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English synod group B’s second report: full text

Archbishop Diarmuid Martin, rapporteur of Circulus Anglicus 'B' (AP)

The group took an innovative approach in its examination of Part II. We recognize the centrality of this part to the entire reflection of the Synod. In addition to examining the Instrumentum Laboris paragraph by paragraph, the group sought first to identify a number of the basic themes of the Church’s wisdom on marriage and the family which we feel ought to be given prominence in the final document. A renewed and deeper reflection on the theology of marriage should be one of the fruits of the Synod.

These themes included: The Divine Pedagogy, the Word of God in the Family, Indissolubility and Faithfulness, The Family and the Church, Mercy and Brokenness. The group proposed individual modi to some paragraphs, but above all it sought to reorder the succession of paragraphs in order to restore the natural flow of the paragraphs of the Relatio Synodi.

The group strongly recommends that the entire Part II should be introduced by a much more detailed reflection on the Family and Divine Pedagogy. This reflection would constitute a new paragraph 37.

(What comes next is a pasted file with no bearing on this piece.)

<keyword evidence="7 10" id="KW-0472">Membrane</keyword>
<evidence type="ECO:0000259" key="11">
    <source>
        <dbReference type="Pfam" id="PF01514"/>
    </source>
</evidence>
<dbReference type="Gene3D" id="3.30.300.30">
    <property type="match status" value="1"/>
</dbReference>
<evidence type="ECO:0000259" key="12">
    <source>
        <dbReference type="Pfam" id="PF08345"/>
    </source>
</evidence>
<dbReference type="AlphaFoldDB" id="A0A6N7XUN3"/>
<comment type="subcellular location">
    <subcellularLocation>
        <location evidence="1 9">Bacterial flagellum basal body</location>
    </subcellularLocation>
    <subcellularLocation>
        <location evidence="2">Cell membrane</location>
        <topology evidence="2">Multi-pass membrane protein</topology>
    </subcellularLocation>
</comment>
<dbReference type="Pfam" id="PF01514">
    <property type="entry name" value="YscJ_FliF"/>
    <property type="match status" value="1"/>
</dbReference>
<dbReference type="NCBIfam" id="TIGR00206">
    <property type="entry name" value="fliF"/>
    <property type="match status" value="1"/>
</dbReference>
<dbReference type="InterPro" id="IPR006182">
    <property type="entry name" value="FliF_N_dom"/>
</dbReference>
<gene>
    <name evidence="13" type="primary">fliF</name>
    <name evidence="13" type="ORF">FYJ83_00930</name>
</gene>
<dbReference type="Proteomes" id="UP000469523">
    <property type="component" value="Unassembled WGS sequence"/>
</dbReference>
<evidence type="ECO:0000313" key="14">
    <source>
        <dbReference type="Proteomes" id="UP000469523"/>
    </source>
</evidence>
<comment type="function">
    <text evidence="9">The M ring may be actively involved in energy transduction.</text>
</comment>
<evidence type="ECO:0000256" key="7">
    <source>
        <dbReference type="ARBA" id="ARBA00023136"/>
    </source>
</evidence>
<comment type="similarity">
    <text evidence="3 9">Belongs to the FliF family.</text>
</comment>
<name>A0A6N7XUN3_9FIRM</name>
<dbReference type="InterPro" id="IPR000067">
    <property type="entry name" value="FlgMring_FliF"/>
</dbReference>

The reflection should illustrate how the Divine Pedagogy for marriage and the family has accompanied the entire history of salvation and continues right until our day. We propose that the paragraph begin with Genesis, which already provide a definition of marriage as a unique union between a man and a woman, so total and intimate that because of it a man must leave his father and mother in order to be united with his wife. This account of the creation of marriage presents also the three basic characteristics of marriage, as it was in the beginning – monogamy, permanence, and equality of the sexes.

However, as sin entered the history of humanity it brought with it the reversal of these basic characteristics. Polygamy, divorce, and submission of the wife to her husband became not just common place, but were even institutionalized in sectors of Jewish society. Through the prophets God constantly called for a change from this situation of sin and for the re-establishment of the original dignity of marriage, which was to come with Jesus Christ. The prophet Hosea found union and love between husband and wife as an appropriate paradigm to illustrate God’s love for his people. The Song of Songs gave a unique reflection on human love as a dialogue between two lovers praising each other, yearning for each other, and rejoicing in sexual intimacy.